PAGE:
There’s also the option of scheduling them with specific routines. For example, you can set them to dim gradually as you drift off to sleep and build up in brightness to wake you up gently each morning.

garden with lighting and glass door

(Image credit: Detail Lighting)

The majority of smart lights are LED, too, which uses a lot less energy and lasts a whole lot longer than traditional lightbulbs. 'Smart LED bulbs last much longer and generate less heat than incandescent or CFL light bulbs, thus using less energy,' explains Giuliano.

'LED lighting saves up to 90% energy compared to a traditional bulb,' he continues. 'When coupled with controls, lighting can be used as per need. For example, if there is no movement detected by the motion sensor, the lights can be programmed to switch off automatically. With this, users can save money on energy bills, depending on use.'

What types of smart lighting are there?

a trip of Tom Dixon pendant lights fitted with smart lightbulbs

(Image credit: Innr)

You can invest in a single lightbulb, or branch out into a whole load of smart lighting devices. Philips Hue, the first and arguably most established smart lighting brand in the world, has a wide range of smart lighting for the home. These range from from bulbs and pendants to lamps and outdoor lights. They can be paired with special wireless motion sensors so that the light switches on when any movement is detected.

'You can install smart accessories like dimmer switches to control your lights, suggest Giuliano. 'You can also link specific smart lights, like Philips Hue or Philips Smart LED with WiZ Connected, to partners like Amazon Alexa, Google Assistant and Apple Home Kit through Bluetooth.'

Smart strip lighting (try Innr or WiZ) is great for lighting architectural details and backlighting shelving, or even zhushing up a teen’s bedroom. Nanoleaf goes the decorative route with its art-inspired smart lighting. Wall-hung panels join together to create a striking focal point that is completely controlled via your smartphone.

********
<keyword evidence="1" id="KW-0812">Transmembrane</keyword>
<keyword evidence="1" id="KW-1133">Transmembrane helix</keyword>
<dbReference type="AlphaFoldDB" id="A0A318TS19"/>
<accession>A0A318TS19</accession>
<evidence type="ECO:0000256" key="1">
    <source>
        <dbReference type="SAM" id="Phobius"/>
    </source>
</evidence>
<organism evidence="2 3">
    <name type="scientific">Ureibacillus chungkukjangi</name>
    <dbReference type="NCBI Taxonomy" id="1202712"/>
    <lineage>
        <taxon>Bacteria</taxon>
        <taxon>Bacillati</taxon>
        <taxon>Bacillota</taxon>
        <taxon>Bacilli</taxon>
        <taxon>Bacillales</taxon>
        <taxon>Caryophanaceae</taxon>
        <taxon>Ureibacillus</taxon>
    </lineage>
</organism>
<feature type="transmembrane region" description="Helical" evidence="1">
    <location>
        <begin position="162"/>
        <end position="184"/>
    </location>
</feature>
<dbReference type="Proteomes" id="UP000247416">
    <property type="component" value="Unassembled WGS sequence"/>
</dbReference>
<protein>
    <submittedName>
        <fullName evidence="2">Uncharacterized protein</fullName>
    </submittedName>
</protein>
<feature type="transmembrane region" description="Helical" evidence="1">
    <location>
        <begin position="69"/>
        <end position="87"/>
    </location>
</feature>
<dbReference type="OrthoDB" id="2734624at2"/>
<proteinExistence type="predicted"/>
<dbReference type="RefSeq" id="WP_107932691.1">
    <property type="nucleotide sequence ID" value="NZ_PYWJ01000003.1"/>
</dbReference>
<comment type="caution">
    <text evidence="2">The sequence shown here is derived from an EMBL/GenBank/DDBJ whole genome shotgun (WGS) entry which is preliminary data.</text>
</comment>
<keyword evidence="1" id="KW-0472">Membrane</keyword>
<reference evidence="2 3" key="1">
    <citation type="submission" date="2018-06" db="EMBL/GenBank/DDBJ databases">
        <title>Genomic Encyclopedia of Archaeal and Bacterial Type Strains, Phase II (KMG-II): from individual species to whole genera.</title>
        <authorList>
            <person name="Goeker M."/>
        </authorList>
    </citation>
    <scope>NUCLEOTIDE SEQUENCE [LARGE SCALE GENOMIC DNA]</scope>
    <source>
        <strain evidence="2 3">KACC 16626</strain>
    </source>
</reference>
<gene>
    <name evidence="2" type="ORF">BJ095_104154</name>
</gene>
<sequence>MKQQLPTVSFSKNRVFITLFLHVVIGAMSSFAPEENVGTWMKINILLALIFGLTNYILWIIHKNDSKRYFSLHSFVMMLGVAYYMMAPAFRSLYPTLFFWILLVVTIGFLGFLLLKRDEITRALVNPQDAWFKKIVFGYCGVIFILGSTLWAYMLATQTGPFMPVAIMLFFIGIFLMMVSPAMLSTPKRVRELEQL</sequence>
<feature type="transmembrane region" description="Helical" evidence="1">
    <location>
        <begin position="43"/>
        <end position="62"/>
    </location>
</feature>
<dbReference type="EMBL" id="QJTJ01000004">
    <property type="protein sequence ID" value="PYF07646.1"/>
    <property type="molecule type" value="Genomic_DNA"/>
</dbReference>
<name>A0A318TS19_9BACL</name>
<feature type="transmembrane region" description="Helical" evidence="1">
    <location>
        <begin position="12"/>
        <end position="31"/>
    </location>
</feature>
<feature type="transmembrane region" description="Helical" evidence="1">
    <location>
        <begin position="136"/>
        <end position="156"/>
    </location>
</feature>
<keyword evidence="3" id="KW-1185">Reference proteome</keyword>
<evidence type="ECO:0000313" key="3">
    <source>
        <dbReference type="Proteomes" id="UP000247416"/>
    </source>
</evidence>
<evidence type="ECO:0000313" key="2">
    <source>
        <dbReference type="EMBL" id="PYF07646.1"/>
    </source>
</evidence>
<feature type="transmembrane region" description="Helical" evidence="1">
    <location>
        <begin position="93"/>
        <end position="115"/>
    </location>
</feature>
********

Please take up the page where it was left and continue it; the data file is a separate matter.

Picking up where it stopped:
landscaped garden at night with a variety of garden lights brightening up the space

(Image credit: Philips Hue)

Gardens can be lit with a whole host of outdoor lighting ideas, weatherproof smart lights. Choose from uplights and lanterns to handsome exterior wall lights. Come Christmas time, Twinkly’s ingenious smart tree lights come in many shapes and sizes. They can even pulse to the beat of any music playing.

How difficult is it to set up smart lighting?

close up of the Philips Hue smart lighting filament bulbs

(Image credit: Philips Hue)

It's a pretty straightforward process provided you follow the instructions. As Giuliano explains: 'Smart lights replace your existing incandescent bulbs. They eliminate the need to rewire your home or hire an electrician to get things going. Simply screw the bulbs into your existing light fittings and connect to WiFi or Bluetooth. Next, install a Hub or Bridge by plugging it into your WiFi router (if required), download the smart app, and enjoy!'

Ginevra Benedetti
Deputy Editor (Print)

Ginevra Benedetti has been the Deputy Editor of Ideal Home magazine since 2021. With a career in magazines spanning nearly twenty years, she has worked for the majority of the UK’s interiors magazines, both as staff and as a freelancer. She first joined the Ideal Home team in 2011, initially as the Deputy Decorating Editor and has never left! She currently oversees the publication of the brand’s magazine each month, from planning through to publication, editing, writing or commissioning the majority of the content.